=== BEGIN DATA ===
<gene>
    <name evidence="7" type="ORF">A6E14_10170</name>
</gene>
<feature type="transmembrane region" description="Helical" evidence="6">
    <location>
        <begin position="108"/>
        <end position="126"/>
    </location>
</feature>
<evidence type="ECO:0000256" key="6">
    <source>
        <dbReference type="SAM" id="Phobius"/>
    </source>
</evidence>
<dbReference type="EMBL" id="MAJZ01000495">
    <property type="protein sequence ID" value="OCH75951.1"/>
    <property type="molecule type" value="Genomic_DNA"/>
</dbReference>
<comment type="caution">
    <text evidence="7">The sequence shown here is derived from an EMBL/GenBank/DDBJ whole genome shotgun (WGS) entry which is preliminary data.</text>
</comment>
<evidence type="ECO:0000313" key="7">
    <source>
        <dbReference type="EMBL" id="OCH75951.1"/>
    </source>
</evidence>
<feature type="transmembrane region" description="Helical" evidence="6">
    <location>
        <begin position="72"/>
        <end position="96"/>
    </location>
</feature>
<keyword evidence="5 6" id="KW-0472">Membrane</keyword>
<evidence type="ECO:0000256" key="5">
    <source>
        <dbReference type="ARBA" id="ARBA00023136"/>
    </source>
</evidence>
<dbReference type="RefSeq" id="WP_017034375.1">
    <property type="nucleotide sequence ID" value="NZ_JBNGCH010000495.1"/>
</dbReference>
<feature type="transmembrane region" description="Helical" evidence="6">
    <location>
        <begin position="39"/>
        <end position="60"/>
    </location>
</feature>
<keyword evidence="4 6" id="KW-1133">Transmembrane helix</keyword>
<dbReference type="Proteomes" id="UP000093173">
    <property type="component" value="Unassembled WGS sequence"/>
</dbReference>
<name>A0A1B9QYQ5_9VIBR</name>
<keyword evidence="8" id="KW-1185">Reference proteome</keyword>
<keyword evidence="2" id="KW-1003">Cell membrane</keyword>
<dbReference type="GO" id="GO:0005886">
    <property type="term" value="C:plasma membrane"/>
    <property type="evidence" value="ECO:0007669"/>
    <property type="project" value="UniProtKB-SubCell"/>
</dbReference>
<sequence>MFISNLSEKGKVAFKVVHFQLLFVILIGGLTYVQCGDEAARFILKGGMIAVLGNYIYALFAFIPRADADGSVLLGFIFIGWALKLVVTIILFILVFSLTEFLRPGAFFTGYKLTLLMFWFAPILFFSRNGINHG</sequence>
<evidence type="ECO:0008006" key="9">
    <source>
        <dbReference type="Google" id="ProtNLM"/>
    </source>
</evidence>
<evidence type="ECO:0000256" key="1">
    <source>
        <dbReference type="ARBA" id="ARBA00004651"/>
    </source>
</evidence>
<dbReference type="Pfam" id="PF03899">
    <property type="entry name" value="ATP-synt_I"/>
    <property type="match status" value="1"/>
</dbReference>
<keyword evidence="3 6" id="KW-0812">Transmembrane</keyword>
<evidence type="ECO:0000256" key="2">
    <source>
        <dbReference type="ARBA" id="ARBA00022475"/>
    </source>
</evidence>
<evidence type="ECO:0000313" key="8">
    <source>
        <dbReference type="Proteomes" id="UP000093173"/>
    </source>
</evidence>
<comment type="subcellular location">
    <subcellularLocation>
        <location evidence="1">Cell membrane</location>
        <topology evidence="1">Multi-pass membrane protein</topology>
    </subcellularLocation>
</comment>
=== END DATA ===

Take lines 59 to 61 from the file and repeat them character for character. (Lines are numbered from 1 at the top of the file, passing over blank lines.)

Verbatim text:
</dbReference>
<sequence>MFISNLSEKGKVAFKVVHFQLLFVILIGGLTYVQCGDEAARFILKGGMIAVLGNYIYALFAFIPRADADGSVLLGFIFIGWALKLVVTIILFILVFSLTEFLRPGAFFTGYKLTLLMFWFAPILFFSRNGINHG</sequence>
<evidence type="ECO:0008006" key="9">